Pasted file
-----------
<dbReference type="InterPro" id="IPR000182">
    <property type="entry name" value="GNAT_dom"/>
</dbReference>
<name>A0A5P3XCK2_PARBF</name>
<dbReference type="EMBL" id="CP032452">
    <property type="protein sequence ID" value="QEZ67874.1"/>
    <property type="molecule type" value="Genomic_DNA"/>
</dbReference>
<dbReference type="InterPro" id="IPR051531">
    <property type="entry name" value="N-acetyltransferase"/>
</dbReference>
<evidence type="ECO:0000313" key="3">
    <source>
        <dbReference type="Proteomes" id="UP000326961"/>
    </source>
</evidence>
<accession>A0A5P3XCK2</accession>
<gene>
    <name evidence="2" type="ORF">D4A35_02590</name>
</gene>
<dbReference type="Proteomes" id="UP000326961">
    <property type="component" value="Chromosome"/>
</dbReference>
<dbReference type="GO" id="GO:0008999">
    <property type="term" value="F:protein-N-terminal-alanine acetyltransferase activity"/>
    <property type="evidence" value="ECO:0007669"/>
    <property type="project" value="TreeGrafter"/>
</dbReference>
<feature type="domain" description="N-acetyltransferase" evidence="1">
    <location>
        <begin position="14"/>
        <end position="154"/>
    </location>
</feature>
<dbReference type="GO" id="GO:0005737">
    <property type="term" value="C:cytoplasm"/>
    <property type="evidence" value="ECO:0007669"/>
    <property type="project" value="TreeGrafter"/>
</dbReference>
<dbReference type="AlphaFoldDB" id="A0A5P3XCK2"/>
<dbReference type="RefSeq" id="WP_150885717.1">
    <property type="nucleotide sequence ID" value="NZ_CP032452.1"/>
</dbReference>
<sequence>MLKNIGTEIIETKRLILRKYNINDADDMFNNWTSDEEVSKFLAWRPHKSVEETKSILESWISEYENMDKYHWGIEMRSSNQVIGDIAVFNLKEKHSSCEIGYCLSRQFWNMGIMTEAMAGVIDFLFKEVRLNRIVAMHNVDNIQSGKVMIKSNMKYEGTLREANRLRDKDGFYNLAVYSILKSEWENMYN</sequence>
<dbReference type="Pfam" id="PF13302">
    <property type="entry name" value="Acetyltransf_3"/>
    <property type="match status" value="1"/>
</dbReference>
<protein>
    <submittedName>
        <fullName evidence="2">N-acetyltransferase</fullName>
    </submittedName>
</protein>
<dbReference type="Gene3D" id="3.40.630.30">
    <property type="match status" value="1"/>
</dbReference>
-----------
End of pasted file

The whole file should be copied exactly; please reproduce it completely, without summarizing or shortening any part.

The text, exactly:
<dbReference type="InterPro" id="IPR000182">
    <property type="entry name" value="GNAT_dom"/>
</dbReference>
<name>A0A5P3XCK2_PARBF</name>
<dbReference type="EMBL" id="CP032452">
    <property type="protein sequence ID" value="QEZ67874.1"/>
    <property type="molecule type" value="Genomic_DNA"/>
</dbReference>
<dbReference type="InterPro" id="IPR051531">
    <property type="entry name" value="N-acetyltransferase"/>
</dbReference>
<evidence type="ECO:0000313" key="3">
    <source>
        <dbReference type="Proteomes" id="UP000326961"/>
    </source>
</evidence>
<accession>A0A5P3XCK2</accession>
<gene>
    <name evidence="2" type="ORF">D4A35_02590</name>
</gene>
<dbReference type="Proteomes" id="UP000326961">
    <property type="component" value="Chromosome"/>
</dbReference>
<dbReference type="GO" id="GO:0008999">
    <property type="term" value="F:protein-N-terminal-alanine acetyltransferase activity"/>
    <property type="evidence" value="ECO:0007669"/>
    <property type="project" value="TreeGrafter"/>
</dbReference>
<feature type="domain" description="N-acetyltransferase" evidence="1">
    <location>
        <begin position="14"/>
        <end position="154"/>
    </location>
</feature>
<dbReference type="GO" id="GO:0005737">
    <property type="term" value="C:cytoplasm"/>
    <property type="evidence" value="ECO:0007669"/>
    <property type="project" value="TreeGrafter"/>
</dbReference>
<dbReference type="AlphaFoldDB" id="A0A5P3XCK2"/>
<dbReference type="RefSeq" id="WP_150885717.1">
    <property type="nucleotide sequence ID" value="NZ_CP032452.1"/>
</dbReference>
<sequence>MLKNIGTEIIETKRLILRKYNINDADDMFNNWTSDEEVSKFLAWRPHKSVEETKSILESWISEYENMDKYHWGIEMRSSNQVIGDIAVFNLKEKHSSCEIGYCLSRQFWNMGIMTEAMAGVIDFLFKEVRLNRIVAMHNVDNIQSGKVMIKSNMKYEGTLREANRLRDKDGFYNLAVYSILKSEWENMYN</sequence>
<dbReference type="Pfam" id="PF13302">
    <property type="entry name" value="Acetyltransf_3"/>
    <property type="match status" value="1"/>
</dbReference>
<protein>
    <submittedName>
        <fullName evidence="2">N-acetyltransferase</fullName>
    </submittedName>
</protein>
<dbReference type="Gene3D" id="3.40.630.30">
    <property type="match status" value="1"/>
</dbReference>